Project Background & Aims
Language and cultural differences can be a barrier for ensuring best-as-possible care for patients. In Germany, for example, where the demand for doctors is greater than the number of these national professionals , it is often the case of hiring doctors from other countries with no prior knowledge of German. In some cases, the language learning takes place when they are already practicing medicine in German hospitals, which creates a demand for fast and efficient learning. In the other way around, many German health professionals are dealing in a daily basis with foreign language patients, specially in the case of refugees. Therefore, language learning for specific purposes has in Virtual Reality a combination of a more realistic environment, task performance training, voice recognition and feedback of virtual agents. In the case of language learning, this can reduce learners’ anxiety of speaking in the real world and motivate them to practice the target language. This project is part of an ongoing PhD research that has been investigating VR potentials for second language vocabulary acquisition at Universidade Federal de Juiz de fora, Brazil. As a result of a successful VR environment design and implementation, a lower cost for language learning can be implemented in hospitals and care centres in order to allow them to address common issues and worries in other languages and within the context of multiculturalism.
The VR environment to be developed with this project will combine language vocabulary (reading, speaking and listening) with task performances, such as clinical history (anamnesis), examination, diagnosis explanation, prescription administration and replying to patients’ questions and recognizing different cultural modes for these interactions. This VR experience does not aim to be a replacement for other language learning methods, but to provide a quick, realistic and enjoyable training where language is directly related to how well a task is performed. This project will implement virtual agents (acting as patients) with voice recognition and proper oral and gestural responses. Although a VR environment can be appealing, in the current academic literature, sense of presence is not always associated with memory retention, embodied learning and audio-visual clues in VR do not help in short-term memory of vocabulary items. However, the role of affect and how to better achieve it in VR are not being studied, even though it has been pointed out, in other cognitive research areas, its importance for memory and problem solving. Therefore, in this project the interaction among user and virtual agents will be carefully planned and executed according to theories in sociolinguistics, multimedia learning and aesthetics. A comparative study (between the VR environment and a desktop application) will also be needed. For the experimental group, HTC Vive headsets and controllers will be used. In both cases, participants will explore the environment in first person and have tasks to perform (which involves patient – health professional interaction – manipulation of objects). Vocabulary learning will take place implicitly during the user-patient interaction, but the scene will contain links to words pronunciation and definition, as well as a demonstration on how to use the target vocabulary. If successful, the project methodology could be applied for other fields of vocabulary acquisition.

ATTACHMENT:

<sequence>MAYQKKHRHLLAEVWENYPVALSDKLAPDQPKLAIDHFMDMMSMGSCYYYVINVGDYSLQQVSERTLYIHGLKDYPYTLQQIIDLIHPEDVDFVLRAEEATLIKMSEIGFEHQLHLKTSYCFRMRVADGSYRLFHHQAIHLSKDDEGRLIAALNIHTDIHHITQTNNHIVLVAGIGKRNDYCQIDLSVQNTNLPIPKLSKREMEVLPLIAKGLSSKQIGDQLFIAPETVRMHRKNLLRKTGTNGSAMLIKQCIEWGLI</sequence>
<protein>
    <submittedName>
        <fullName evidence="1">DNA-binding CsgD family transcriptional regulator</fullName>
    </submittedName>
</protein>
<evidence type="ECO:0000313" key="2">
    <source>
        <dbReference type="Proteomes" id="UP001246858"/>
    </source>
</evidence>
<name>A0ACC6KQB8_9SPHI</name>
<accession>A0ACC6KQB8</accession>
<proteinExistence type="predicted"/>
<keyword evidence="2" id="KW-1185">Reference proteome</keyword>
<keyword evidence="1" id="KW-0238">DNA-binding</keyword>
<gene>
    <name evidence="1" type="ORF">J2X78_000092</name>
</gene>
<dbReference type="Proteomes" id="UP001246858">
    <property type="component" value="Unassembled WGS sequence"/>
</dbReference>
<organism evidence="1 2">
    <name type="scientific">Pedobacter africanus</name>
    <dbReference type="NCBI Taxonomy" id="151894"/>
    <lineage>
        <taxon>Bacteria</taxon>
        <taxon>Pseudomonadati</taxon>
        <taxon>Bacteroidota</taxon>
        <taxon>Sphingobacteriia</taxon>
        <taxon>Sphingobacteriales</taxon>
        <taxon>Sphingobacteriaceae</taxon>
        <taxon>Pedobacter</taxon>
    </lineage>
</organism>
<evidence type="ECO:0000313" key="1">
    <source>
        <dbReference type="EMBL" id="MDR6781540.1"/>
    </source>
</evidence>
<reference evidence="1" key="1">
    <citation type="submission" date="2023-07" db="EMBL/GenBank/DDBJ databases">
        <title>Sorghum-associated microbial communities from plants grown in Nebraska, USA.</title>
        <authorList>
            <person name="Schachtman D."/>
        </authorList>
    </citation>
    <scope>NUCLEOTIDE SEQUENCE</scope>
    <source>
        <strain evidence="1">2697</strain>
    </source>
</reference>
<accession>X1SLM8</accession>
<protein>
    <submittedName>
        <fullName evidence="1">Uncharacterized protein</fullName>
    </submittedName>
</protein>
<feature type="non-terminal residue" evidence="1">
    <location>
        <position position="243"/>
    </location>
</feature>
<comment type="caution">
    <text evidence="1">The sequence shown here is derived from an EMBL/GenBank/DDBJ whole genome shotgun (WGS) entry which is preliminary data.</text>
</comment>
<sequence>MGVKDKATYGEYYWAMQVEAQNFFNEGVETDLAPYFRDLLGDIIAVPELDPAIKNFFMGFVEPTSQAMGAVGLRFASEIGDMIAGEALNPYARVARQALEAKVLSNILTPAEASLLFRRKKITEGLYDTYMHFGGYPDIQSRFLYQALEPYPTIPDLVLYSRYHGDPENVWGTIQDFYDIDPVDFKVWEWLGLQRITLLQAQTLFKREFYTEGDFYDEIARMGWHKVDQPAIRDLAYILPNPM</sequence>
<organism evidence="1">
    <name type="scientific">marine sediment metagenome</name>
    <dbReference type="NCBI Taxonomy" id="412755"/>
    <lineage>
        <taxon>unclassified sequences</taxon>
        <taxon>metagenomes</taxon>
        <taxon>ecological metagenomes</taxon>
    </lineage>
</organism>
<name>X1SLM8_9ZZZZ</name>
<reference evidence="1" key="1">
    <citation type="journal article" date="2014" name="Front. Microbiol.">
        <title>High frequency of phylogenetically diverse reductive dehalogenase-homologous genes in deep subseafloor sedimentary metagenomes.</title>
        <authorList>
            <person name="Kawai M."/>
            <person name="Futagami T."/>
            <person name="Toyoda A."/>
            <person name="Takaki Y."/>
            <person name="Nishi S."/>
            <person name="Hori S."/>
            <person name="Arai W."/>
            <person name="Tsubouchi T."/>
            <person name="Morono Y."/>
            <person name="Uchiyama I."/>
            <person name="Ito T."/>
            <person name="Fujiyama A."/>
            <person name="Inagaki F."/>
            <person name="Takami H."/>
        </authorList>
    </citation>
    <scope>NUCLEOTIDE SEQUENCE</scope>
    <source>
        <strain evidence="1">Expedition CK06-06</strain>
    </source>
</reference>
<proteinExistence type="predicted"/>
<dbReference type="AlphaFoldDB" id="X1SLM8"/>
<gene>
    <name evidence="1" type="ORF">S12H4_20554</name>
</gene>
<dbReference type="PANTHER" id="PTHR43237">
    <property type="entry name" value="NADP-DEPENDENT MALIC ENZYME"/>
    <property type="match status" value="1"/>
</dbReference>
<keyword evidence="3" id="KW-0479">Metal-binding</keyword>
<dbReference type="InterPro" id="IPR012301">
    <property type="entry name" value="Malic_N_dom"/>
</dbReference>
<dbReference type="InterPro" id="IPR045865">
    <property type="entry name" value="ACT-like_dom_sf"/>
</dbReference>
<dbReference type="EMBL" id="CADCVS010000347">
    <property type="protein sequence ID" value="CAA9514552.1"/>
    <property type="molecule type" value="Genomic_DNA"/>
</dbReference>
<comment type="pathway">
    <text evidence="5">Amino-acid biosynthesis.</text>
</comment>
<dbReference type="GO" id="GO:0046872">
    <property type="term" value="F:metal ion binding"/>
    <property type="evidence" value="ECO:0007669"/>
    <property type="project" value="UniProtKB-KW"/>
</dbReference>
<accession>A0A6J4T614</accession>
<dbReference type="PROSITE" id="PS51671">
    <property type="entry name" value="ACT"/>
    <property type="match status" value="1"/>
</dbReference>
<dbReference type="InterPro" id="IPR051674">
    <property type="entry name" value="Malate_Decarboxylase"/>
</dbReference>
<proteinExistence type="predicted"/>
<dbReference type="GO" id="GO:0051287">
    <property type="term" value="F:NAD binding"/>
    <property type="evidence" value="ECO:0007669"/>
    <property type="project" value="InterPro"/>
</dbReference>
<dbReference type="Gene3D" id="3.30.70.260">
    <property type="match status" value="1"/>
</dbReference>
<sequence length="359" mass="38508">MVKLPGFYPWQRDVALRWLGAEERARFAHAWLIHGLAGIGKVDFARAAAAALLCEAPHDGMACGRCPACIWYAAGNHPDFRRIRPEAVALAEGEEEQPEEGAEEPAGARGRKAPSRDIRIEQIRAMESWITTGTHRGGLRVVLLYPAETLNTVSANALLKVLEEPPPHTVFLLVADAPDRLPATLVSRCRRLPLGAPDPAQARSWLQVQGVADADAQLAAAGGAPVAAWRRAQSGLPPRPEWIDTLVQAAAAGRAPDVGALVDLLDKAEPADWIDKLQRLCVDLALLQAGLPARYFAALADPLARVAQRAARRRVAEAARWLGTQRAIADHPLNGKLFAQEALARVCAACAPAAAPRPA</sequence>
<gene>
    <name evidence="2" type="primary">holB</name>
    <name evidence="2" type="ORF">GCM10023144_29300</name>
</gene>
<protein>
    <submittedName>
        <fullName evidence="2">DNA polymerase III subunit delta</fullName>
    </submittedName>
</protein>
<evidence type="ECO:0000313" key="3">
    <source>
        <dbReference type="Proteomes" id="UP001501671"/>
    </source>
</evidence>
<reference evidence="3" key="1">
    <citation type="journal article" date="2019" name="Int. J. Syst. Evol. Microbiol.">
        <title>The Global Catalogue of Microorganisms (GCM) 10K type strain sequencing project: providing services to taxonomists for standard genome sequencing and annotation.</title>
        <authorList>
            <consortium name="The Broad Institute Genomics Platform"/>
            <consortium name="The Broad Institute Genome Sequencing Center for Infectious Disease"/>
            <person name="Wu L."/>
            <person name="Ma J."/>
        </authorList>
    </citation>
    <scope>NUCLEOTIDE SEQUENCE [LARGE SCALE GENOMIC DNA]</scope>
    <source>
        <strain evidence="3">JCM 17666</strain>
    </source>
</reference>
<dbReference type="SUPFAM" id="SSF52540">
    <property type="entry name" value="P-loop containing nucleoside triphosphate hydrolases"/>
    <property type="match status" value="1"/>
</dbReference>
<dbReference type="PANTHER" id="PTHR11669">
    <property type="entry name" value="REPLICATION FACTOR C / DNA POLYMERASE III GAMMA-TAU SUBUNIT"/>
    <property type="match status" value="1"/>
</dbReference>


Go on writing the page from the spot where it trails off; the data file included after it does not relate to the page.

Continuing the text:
The core/required features of the setup for the project are:
• A simple and relatively high-quality virtual environment that promotes an aesthetically pleasant and non-distracting user experience;
• Intuitive interactions with the system;
• 3D modelling of health care related objects;
• Sound recording
• Evaluation of the system (comparison study)
This project should be implemented in Amazon Sumerian (those with practical knowledge of Unity will find Amazon Sumerian similar and simpler in terms of interface. Amazon Sumerian develops only for the web.